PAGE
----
Landlord accountability for mattress bug infestations sought – Unicameral Replace


Certain Omaha landlords would be required to conduct bed bug inspections and treatments under a bill that was examined by the City Affairs Committee on February 9th.

Senator Justin Wayne

“data-medium-file =”×300.jpg “data-large-file =” http: //update.legislature / wp-content / uploads / 2017/01 / SenWayne_inline.jpg “loading =” lazy “class =” size-medium wp-image-20166 “src =” /wp-content/uploads/2017/01/xSenWayne_inline-200×300.jpg.pagespeed.ic.6Jov9JNcl-.jpg “alt =” Sen. Justin Wayne “width =” 200 “height =” 300 “srcset =”×300.jpg.pagespeed.ic.6Jov9JNcl- .jpg 200w, 297w “size =” (max-width: 200px) 100vw , 200px “data-pagespeed-url-hash =” 1613134207 “onload =” pagespeed.CriticalImages.checkImageForCriticality (this); “/> Sen. Justin Wayne

LB553, introduced by Omaha Sen. Justin Wayne, would adopt the Bed Bug Detection and Treatment Act. The bill provides that landlords of apartment buildings in large cities have the apartments checked and treated at the landlord’s expense after a written or electronic complaint from a tenant. Omaha is currently the only metropolis in the state.

The bill would also prohibit such landlords from renting an apartment that they know or suspect contains bed bugs. Tenants would have to immediately notify their landlord of any suspected infestation, and landlords would have 96 hours to respond.

Wayne said bed bugs are an emerging public health problem in Omaha schools.

“It’s similar to what happens in children who have experienced lice,” Wayne said. “The difference between bed bugs and lice is that lice are often confined to your home. Bed bugs, in particular, can move through residential units and spread rapidly and exponentially. “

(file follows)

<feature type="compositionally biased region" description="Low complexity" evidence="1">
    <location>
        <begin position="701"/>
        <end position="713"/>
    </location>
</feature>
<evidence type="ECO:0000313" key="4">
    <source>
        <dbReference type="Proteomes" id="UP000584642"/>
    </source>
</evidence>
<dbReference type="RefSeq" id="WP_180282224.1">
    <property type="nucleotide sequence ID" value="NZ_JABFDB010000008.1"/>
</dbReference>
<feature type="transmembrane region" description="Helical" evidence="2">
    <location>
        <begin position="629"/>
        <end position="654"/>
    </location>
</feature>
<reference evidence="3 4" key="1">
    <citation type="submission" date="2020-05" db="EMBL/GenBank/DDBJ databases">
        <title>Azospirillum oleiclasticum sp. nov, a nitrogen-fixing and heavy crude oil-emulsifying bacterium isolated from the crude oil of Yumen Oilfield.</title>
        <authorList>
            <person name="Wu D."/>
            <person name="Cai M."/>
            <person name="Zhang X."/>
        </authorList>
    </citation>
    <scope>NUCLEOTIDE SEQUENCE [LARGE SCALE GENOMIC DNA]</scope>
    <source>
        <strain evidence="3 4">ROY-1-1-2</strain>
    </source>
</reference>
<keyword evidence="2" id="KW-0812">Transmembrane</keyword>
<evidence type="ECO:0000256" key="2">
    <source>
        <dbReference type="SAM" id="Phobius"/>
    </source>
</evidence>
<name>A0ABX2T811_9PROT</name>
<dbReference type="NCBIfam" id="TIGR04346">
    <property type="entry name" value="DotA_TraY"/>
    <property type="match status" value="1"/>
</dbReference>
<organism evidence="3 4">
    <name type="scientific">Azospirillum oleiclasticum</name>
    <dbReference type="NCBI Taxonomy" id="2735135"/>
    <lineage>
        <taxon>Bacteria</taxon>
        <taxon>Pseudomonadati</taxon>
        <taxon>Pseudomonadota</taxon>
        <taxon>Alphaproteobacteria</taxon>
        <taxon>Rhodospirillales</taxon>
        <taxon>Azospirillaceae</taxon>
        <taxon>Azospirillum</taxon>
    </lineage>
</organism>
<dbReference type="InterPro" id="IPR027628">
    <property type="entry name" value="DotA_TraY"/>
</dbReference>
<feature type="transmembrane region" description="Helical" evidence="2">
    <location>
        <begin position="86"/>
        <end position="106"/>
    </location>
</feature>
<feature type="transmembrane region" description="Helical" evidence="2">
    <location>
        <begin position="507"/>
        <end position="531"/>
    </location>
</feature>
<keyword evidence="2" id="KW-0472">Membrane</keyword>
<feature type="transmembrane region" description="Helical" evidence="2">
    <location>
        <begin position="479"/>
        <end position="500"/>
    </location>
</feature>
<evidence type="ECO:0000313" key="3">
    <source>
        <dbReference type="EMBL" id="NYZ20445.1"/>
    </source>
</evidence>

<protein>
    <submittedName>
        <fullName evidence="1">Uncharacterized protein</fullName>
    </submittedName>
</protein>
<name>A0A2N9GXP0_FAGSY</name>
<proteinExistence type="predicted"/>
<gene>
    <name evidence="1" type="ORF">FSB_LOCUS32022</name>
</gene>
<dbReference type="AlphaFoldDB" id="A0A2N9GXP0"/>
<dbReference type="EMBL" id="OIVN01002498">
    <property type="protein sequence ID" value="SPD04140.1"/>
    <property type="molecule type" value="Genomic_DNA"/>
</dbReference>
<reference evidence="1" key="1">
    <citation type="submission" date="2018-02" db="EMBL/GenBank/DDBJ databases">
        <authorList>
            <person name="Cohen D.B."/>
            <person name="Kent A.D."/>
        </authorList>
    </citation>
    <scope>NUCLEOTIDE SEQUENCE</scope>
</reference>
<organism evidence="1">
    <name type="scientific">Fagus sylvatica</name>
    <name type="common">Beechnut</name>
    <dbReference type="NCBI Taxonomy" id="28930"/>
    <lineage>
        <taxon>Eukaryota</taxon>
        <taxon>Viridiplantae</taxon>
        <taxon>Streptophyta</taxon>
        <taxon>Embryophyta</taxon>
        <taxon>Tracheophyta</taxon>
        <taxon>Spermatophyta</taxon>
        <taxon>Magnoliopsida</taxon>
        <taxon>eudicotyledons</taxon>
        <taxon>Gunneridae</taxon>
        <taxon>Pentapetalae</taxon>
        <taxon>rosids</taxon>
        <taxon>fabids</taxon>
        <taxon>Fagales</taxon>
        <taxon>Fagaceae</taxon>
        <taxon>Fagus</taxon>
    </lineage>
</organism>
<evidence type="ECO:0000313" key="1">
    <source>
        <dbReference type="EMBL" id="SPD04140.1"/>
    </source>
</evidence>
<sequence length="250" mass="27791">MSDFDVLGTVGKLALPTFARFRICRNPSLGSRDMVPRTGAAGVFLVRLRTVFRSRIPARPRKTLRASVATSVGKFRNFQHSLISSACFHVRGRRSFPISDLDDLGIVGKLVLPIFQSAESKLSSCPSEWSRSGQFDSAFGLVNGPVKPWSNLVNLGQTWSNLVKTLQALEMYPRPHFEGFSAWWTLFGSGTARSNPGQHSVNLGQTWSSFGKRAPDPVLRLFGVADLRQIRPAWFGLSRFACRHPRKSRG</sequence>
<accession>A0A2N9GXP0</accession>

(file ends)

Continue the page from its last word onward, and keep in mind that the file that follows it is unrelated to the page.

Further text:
Carl Braun, president of the Nebraska State Pest Control Association, testified in support of the law. He said bed bugs are not a personal problem, but a social problem, and blaming tenants for bed bugs is discouraging.

“The state of Nebraska must proactively ensure that our existing legal structures do not create incentives for the further spread of bed bugs,” said Braun. “If landlords deny liability and tenants don’t have affordable and effective ways to control pests, the infestation remains untreated.”

Lynn Fisher, who testified on behalf of the Nebraska REALTORS Association and the Real Estate Owners and Managers Association of Lincoln, testified against LB553. The cost of inspection and treatment should be borne by tenants, he said.

“Landlords and property owners don’t bring bed bugs into their property,” Fisher said.

The committee took no immediate action on LB553.